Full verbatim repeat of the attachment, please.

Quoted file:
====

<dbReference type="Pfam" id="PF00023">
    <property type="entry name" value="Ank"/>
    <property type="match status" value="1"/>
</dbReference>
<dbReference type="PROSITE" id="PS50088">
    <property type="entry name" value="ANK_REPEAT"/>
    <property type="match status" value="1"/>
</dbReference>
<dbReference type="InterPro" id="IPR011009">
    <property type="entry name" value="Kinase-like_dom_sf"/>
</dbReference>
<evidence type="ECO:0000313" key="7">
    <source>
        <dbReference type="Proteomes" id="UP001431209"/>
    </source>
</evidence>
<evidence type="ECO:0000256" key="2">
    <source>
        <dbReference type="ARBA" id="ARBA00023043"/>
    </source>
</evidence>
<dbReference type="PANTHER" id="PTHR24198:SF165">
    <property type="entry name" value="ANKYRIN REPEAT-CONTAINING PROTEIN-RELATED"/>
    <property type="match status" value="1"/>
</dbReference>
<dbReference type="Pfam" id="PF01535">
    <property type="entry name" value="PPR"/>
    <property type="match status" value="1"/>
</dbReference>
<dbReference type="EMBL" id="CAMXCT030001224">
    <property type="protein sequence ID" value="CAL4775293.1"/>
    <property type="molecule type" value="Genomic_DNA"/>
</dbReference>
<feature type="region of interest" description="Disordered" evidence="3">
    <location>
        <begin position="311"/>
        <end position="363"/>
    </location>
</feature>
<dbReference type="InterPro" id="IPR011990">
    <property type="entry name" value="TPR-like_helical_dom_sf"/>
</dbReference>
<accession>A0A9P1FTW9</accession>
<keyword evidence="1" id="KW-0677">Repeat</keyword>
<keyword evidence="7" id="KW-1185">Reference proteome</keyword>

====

<dbReference type="Pfam" id="PF00023">
    <property type="entry name" value="Ank"/>
    <property type="match status" value="1"/>
</dbReference>
<dbReference type="PROSITE" id="PS50088">
    <property type="entry name" value="ANK_REPEAT"/>
    <property type="match status" value="1"/>
</dbReference>
<dbReference type="InterPro" id="IPR011009">
    <property type="entry name" value="Kinase-like_dom_sf"/>
</dbReference>
<evidence type="ECO:0000313" key="7">
    <source>
        <dbReference type="Proteomes" id="UP001431209"/>
    </source>
</evidence>
<evidence type="ECO:0000256" key="2">
    <source>
        <dbReference type="ARBA" id="ARBA00023043"/>
    </source>
</evidence>
<dbReference type="PANTHER" id="PTHR24198:SF165">
    <property type="entry name" value="ANKYRIN REPEAT-CONTAINING PROTEIN-RELATED"/>
    <property type="match status" value="1"/>
</dbReference>
<dbReference type="Pfam" id="PF01535">
    <property type="entry name" value="PPR"/>
    <property type="match status" value="1"/>
</dbReference>
<dbReference type="EMBL" id="CAMXCT030001224">
    <property type="protein sequence ID" value="CAL4775293.1"/>
    <property type="molecule type" value="Genomic_DNA"/>
</dbReference>
<feature type="region of interest" description="Disordered" evidence="3">
    <location>
        <begin position="311"/>
        <end position="363"/>
    </location>
</feature>
<dbReference type="InterPro" id="IPR011990">
    <property type="entry name" value="TPR-like_helical_dom_sf"/>
</dbReference>
<accession>A0A9P1FTW9</accession>
<keyword evidence="1" id="KW-0677">Repeat</keyword>
<keyword evidence="7" id="KW-1185">Reference proteome</keyword>